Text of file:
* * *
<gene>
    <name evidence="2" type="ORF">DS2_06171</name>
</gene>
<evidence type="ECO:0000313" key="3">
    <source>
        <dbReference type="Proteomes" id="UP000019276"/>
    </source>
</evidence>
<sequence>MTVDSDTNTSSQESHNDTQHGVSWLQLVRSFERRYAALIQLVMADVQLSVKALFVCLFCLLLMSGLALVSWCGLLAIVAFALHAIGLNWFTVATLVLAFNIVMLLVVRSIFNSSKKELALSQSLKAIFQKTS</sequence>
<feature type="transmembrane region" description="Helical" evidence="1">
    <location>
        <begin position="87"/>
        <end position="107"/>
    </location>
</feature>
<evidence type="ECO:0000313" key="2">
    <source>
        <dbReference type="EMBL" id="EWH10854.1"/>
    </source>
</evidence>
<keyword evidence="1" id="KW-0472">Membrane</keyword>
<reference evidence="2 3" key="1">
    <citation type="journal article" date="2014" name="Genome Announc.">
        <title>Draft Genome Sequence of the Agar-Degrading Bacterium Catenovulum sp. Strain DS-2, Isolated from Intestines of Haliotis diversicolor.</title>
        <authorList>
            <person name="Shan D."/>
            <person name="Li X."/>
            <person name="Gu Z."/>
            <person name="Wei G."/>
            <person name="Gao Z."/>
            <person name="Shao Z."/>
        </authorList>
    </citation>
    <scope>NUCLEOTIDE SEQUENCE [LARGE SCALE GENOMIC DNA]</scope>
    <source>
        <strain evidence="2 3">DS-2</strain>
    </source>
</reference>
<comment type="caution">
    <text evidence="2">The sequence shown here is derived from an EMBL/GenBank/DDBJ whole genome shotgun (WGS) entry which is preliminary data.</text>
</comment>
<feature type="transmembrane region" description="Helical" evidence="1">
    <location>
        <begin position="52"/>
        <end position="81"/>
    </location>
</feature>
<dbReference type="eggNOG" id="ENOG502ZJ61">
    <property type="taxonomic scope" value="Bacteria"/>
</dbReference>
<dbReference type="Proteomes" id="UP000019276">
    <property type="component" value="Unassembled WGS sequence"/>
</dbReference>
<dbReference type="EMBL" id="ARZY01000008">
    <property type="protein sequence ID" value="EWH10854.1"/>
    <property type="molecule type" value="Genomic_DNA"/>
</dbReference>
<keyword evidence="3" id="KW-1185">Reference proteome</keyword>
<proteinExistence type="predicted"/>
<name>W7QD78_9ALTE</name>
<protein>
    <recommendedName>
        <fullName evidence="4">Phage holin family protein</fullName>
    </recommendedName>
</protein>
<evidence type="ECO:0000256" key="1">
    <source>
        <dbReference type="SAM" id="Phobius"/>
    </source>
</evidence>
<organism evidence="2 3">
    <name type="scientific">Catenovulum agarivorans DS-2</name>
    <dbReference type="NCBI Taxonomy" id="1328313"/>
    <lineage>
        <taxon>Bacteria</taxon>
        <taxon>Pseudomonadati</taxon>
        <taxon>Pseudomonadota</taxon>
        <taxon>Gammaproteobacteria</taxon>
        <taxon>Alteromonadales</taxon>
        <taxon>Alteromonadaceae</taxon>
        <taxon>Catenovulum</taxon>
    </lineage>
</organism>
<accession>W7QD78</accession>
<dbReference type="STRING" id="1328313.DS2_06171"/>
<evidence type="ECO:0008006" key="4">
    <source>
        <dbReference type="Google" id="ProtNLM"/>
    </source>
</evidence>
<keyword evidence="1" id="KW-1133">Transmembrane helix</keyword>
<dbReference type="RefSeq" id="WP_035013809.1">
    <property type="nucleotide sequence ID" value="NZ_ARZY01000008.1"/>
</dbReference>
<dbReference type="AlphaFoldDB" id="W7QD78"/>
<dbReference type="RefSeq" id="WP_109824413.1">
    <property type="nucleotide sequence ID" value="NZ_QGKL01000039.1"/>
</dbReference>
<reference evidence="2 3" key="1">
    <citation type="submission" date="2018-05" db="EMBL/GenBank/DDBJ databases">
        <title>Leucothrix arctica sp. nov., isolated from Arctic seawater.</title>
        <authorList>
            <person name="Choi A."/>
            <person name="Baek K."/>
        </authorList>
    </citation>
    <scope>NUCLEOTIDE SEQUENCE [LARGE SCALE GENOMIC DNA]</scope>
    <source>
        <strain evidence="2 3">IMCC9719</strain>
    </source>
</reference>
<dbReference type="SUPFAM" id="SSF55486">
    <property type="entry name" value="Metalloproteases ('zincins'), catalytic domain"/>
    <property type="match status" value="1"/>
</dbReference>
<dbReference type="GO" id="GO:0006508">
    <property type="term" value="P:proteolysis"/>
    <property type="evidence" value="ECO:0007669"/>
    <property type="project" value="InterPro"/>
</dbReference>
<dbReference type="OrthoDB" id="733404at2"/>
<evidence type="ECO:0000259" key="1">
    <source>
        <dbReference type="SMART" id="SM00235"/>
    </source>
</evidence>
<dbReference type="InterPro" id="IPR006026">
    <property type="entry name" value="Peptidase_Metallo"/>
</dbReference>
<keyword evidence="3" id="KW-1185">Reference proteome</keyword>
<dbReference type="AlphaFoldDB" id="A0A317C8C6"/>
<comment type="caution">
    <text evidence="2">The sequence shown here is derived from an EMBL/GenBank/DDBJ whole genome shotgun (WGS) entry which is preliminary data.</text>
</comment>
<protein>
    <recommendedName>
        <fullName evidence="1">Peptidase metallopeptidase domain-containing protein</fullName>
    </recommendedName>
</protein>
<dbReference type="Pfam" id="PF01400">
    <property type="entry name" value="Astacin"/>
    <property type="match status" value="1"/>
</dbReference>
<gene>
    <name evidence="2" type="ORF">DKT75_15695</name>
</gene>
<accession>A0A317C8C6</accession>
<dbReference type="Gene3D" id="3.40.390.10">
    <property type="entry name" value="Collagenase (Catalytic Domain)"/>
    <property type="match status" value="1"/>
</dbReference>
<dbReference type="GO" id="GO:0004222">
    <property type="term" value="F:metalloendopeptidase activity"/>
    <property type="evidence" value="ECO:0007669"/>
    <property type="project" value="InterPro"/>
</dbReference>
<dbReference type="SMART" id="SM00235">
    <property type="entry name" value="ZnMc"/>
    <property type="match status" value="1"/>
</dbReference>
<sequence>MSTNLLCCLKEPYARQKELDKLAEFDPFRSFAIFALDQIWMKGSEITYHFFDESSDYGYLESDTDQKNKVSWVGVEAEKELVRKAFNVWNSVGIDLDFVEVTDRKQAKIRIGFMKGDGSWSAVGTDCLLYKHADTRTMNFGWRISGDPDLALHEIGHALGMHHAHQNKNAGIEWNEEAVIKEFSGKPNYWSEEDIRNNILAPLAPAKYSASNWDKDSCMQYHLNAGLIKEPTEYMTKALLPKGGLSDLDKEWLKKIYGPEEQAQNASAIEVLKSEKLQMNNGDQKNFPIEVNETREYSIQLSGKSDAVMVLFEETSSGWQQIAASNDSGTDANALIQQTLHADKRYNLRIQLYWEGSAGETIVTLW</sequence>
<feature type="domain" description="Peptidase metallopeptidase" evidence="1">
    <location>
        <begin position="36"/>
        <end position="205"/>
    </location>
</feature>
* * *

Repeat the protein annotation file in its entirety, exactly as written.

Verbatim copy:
<gene>
    <name evidence="2" type="ORF">DS2_06171</name>
</gene>
<evidence type="ECO:0000313" key="3">
    <source>
        <dbReference type="Proteomes" id="UP000019276"/>
    </source>
</evidence>
<sequence>MTVDSDTNTSSQESHNDTQHGVSWLQLVRSFERRYAALIQLVMADVQLSVKALFVCLFCLLLMSGLALVSWCGLLAIVAFALHAIGLNWFTVATLVLAFNIVMLLVVRSIFNSSKKELALSQSLKAIFQKTS</sequence>
<feature type="transmembrane region" description="Helical" evidence="1">
    <location>
        <begin position="87"/>
        <end position="107"/>
    </location>
</feature>
<evidence type="ECO:0000313" key="2">
    <source>
        <dbReference type="EMBL" id="EWH10854.1"/>
    </source>
</evidence>
<keyword evidence="1" id="KW-0472">Membrane</keyword>
<reference evidence="2 3" key="1">
    <citation type="journal article" date="2014" name="Genome Announc.">
        <title>Draft Genome Sequence of the Agar-Degrading Bacterium Catenovulum sp. Strain DS-2, Isolated from Intestines of Haliotis diversicolor.</title>
        <authorList>
            <person name="Shan D."/>
            <person name="Li X."/>
            <person name="Gu Z."/>
            <person name="Wei G."/>
            <person name="Gao Z."/>
            <person name="Shao Z."/>
        </authorList>
    </citation>
    <scope>NUCLEOTIDE SEQUENCE [LARGE SCALE GENOMIC DNA]</scope>
    <source>
        <strain evidence="2 3">DS-2</strain>
    </source>
</reference>
<comment type="caution">
    <text evidence="2">The sequence shown here is derived from an EMBL/GenBank/DDBJ whole genome shotgun (WGS) entry which is preliminary data.</text>
</comment>
<feature type="transmembrane region" description="Helical" evidence="1">
    <location>
        <begin position="52"/>
        <end position="81"/>
    </location>
</feature>
<dbReference type="eggNOG" id="ENOG502ZJ61">
    <property type="taxonomic scope" value="Bacteria"/>
</dbReference>
<dbReference type="Proteomes" id="UP000019276">
    <property type="component" value="Unassembled WGS sequence"/>
</dbReference>
<dbReference type="EMBL" id="ARZY01000008">
    <property type="protein sequence ID" value="EWH10854.1"/>
    <property type="molecule type" value="Genomic_DNA"/>
</dbReference>
<keyword evidence="3" id="KW-1185">Reference proteome</keyword>
<proteinExistence type="predicted"/>
<name>W7QD78_9ALTE</name>
<protein>
    <recommendedName>
        <fullName evidence="4">Phage holin family protein</fullName>
    </recommendedName>
</protein>
<evidence type="ECO:0000256" key="1">
    <source>
        <dbReference type="SAM" id="Phobius"/>
    </source>
</evidence>
<organism evidence="2 3">
    <name type="scientific">Catenovulum agarivorans DS-2</name>
    <dbReference type="NCBI Taxonomy" id="1328313"/>
    <lineage>
        <taxon>Bacteria</taxon>
        <taxon>Pseudomonadati</taxon>
        <taxon>Pseudomonadota</taxon>
        <taxon>Gammaproteobacteria</taxon>
        <taxon>Alteromonadales</taxon>
        <taxon>Alteromonadaceae</taxon>
        <taxon>Catenovulum</taxon>
    </lineage>
</organism>
<accession>W7QD78</accession>
<dbReference type="STRING" id="1328313.DS2_06171"/>
<evidence type="ECO:0008006" key="4">
    <source>
        <dbReference type="Google" id="ProtNLM"/>
    </source>
</evidence>
<keyword evidence="1" id="KW-1133">Transmembrane helix</keyword>
<dbReference type="RefSeq" id="WP_035013809.1">
    <property type="nucleotide sequence ID" value="NZ_ARZY01000008.1"/>
</dbReference>
<dbReference type="AlphaFoldDB" id="W7QD78"/>
<dbReference type="RefSeq" id="WP_109824413.1">
    <property type="nucleotide sequence ID" value="NZ_QGKL01000039.1"/>
</dbReference>
<reference evidence="2 3" key="1">
    <citation type="submission" date="2018-05" db="EMBL/GenBank/DDBJ databases">
        <title>Leucothrix arctica sp. nov., isolated from Arctic seawater.</title>
        <authorList>
            <person name="Choi A."/>
            <person name="Baek K."/>
        </authorList>
    </citation>
    <scope>NUCLEOTIDE SEQUENCE [LARGE SCALE GENOMIC DNA]</scope>
    <source>
        <strain evidence="2 3">IMCC9719</strain>
    </source>
</reference>
<dbReference type="SUPFAM" id="SSF55486">
    <property type="entry name" value="Metalloproteases ('zincins'), catalytic domain"/>
    <property type="match status" value="1"/>
</dbReference>
<dbReference type="GO" id="GO:0006508">
    <property type="term" value="P:proteolysis"/>
    <property type="evidence" value="ECO:0007669"/>
    <property type="project" value="InterPro"/>
</dbReference>
<dbReference type="OrthoDB" id="733404at2"/>
<evidence type="ECO:0000259" key="1">
    <source>
        <dbReference type="SMART" id="SM00235"/>
    </source>
</evidence>
<dbReference type="InterPro" id="IPR006026">
    <property type="entry name" value="Peptidase_Metallo"/>
</dbReference>
<keyword evidence="3" id="KW-1185">Reference proteome</keyword>
<dbReference type="AlphaFoldDB" id="A0A317C8C6"/>
<comment type="caution">
    <text evidence="2">The sequence shown here is derived from an EMBL/GenBank/DDBJ whole genome shotgun (WGS) entry which is preliminary data.</text>
</comment>
<protein>
    <recommendedName>
        <fullName evidence="1">Peptidase metallopeptidase domain-containing protein</fullName>
    </recommendedName>
</protein>
<dbReference type="Pfam" id="PF01400">
    <property type="entry name" value="Astacin"/>
    <property type="match status" value="1"/>
</dbReference>
<gene>
    <name evidence="2" type="ORF">DKT75_15695</name>
</gene>
<accession>A0A317C8C6</accession>
<dbReference type="Gene3D" id="3.40.390.10">
    <property type="entry name" value="Collagenase (Catalytic Domain)"/>
    <property type="match status" value="1"/>
</dbReference>
<dbReference type="GO" id="GO:0004222">
    <property type="term" value="F:metalloendopeptidase activity"/>
    <property type="evidence" value="ECO:0007669"/>
    <property type="project" value="InterPro"/>
</dbReference>
<dbReference type="SMART" id="SM00235">
    <property type="entry name" value="ZnMc"/>
    <property type="match status" value="1"/>
</dbReference>
<sequence>MSTNLLCCLKEPYARQKELDKLAEFDPFRSFAIFALDQIWMKGSEITYHFFDESSDYGYLESDTDQKNKVSWVGVEAEKELVRKAFNVWNSVGIDLDFVEVTDRKQAKIRIGFMKGDGSWSAVGTDCLLYKHADTRTMNFGWRISGDPDLALHEIGHALGMHHAHQNKNAGIEWNEEAVIKEFSGKPNYWSEEDIRNNILAPLAPAKYSASNWDKDSCMQYHLNAGLIKEPTEYMTKALLPKGGLSDLDKEWLKKIYGPEEQAQNASAIEVLKSEKLQMNNGDQKNFPIEVNETREYSIQLSGKSDAVMVLFEETSSGWQQIAASNDSGTDANALIQQTLHADKRYNLRIQLYWEGSAGETIVTLW</sequence>
<feature type="domain" description="Peptidase metallopeptidase" evidence="1">
    <location>
        <begin position="36"/>
        <end position="205"/>
    </location>
</feature>